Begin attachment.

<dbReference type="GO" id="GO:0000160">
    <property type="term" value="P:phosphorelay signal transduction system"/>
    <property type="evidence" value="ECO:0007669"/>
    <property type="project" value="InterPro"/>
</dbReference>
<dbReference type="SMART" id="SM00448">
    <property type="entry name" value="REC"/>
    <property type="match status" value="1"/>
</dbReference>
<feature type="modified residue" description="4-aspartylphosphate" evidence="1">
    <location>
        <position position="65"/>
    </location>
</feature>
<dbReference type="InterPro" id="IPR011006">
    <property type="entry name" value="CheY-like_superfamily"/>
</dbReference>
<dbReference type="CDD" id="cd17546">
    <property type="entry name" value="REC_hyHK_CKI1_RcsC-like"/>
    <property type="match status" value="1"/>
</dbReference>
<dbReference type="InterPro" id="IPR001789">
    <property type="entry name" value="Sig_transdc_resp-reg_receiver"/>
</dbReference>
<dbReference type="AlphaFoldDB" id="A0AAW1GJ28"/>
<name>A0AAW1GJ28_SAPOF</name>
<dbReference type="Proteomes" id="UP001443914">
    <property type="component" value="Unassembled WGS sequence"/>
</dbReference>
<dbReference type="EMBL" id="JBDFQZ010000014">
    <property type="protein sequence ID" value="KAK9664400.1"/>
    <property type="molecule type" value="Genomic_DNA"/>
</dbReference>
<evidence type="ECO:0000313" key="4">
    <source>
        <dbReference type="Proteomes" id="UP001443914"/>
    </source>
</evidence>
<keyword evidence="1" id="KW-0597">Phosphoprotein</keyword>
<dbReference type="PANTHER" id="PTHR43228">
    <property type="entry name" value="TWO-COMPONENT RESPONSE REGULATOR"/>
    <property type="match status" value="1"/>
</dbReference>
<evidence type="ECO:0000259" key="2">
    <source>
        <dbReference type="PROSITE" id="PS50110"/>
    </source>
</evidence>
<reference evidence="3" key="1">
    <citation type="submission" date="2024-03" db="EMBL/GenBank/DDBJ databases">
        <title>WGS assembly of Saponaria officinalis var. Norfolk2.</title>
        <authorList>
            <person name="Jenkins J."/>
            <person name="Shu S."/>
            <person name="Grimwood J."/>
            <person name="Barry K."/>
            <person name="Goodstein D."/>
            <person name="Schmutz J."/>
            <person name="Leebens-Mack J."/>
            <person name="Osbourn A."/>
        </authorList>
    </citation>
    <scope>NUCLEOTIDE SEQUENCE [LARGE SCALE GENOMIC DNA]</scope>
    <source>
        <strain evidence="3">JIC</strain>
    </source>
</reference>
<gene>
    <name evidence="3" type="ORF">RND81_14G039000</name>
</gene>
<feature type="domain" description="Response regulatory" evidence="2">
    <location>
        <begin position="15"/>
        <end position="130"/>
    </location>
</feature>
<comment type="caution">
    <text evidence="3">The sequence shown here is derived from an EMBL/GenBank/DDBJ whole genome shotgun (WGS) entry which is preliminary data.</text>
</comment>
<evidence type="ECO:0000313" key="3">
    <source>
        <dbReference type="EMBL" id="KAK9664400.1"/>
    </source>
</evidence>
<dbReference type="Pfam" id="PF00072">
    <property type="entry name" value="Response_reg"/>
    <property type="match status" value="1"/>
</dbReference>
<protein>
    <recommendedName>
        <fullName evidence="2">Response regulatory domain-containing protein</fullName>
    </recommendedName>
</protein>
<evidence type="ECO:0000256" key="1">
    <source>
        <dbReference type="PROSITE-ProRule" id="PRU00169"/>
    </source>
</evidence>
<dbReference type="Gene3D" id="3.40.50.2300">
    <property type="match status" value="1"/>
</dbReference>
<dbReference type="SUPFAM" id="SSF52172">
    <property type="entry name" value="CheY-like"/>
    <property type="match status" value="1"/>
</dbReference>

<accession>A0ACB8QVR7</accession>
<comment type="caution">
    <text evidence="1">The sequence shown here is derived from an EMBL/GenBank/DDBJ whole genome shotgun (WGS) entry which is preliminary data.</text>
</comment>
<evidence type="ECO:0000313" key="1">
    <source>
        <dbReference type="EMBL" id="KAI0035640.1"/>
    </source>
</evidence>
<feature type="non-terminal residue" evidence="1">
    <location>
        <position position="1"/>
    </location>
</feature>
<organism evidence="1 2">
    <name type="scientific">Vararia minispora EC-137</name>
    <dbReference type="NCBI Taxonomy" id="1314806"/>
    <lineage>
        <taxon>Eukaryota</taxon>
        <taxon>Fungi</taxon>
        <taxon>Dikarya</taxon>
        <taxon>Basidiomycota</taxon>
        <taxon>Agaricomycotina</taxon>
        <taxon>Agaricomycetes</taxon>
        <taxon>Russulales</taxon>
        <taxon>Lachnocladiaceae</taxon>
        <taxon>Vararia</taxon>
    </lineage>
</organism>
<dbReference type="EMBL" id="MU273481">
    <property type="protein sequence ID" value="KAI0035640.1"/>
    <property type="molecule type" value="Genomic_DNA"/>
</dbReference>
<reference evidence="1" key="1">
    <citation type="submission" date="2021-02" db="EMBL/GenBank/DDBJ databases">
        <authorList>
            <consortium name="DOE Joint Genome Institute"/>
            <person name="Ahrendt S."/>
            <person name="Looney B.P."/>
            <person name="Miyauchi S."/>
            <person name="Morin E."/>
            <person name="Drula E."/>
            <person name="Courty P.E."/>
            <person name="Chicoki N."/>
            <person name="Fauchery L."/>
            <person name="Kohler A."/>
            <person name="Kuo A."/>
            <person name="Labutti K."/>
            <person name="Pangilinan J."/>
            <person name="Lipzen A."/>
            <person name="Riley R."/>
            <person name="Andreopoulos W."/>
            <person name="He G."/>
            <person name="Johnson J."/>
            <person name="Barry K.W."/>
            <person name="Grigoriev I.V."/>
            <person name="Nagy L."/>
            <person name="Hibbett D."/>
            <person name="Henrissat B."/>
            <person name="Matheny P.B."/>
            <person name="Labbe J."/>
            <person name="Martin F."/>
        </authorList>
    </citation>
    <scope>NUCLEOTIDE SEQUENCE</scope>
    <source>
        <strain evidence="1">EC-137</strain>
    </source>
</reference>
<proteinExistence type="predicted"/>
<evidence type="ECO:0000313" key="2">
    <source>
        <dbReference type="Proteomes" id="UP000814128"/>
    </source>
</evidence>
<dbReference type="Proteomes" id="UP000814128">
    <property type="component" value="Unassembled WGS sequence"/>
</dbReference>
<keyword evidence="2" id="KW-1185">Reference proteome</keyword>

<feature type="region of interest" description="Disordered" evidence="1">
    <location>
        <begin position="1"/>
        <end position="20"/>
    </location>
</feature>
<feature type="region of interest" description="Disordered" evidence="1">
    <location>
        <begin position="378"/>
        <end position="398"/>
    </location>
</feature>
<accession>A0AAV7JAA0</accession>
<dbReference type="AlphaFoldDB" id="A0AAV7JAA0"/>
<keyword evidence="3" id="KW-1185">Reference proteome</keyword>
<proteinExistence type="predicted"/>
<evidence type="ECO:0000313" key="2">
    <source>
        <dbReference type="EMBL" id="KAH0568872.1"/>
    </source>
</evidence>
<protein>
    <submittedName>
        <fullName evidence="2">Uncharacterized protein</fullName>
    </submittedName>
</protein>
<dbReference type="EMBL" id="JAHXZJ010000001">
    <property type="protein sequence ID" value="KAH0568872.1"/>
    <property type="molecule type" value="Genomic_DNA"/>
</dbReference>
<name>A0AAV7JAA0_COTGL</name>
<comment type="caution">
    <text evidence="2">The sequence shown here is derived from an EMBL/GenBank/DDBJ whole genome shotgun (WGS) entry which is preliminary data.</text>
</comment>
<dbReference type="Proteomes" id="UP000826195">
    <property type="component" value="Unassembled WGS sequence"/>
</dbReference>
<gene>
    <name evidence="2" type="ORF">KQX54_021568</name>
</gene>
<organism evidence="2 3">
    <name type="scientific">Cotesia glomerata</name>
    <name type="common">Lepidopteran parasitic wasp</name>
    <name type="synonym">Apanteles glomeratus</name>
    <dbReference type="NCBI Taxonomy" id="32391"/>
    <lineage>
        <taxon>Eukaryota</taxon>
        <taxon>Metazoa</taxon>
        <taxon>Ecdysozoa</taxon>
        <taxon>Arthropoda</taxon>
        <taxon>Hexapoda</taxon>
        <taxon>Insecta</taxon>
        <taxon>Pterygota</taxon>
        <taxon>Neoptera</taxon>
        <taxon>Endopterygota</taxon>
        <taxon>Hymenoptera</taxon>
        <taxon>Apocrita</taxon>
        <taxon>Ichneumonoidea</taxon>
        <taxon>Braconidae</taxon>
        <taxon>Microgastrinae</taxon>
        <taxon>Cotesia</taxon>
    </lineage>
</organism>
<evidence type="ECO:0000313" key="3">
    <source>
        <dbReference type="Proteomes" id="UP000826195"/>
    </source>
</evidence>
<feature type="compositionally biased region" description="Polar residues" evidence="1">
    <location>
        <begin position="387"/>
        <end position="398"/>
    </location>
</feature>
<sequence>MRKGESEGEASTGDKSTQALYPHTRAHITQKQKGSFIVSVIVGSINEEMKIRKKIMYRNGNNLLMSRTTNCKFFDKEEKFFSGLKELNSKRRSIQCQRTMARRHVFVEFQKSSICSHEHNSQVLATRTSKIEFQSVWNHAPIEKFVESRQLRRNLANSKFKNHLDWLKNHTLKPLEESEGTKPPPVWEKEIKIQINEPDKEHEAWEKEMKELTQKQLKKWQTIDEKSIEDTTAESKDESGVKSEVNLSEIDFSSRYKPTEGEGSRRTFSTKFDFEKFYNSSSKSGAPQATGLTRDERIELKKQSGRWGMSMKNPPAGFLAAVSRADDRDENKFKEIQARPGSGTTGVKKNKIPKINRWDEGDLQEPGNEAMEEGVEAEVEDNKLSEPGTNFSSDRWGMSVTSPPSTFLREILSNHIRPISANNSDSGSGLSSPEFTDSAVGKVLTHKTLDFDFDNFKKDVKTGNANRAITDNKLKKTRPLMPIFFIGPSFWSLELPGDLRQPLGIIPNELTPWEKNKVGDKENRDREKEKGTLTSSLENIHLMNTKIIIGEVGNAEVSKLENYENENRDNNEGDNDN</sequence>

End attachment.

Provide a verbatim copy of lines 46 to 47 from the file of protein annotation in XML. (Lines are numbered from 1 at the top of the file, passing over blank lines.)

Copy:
        <dbReference type="PROSITE" id="PS50110"/>
    </source>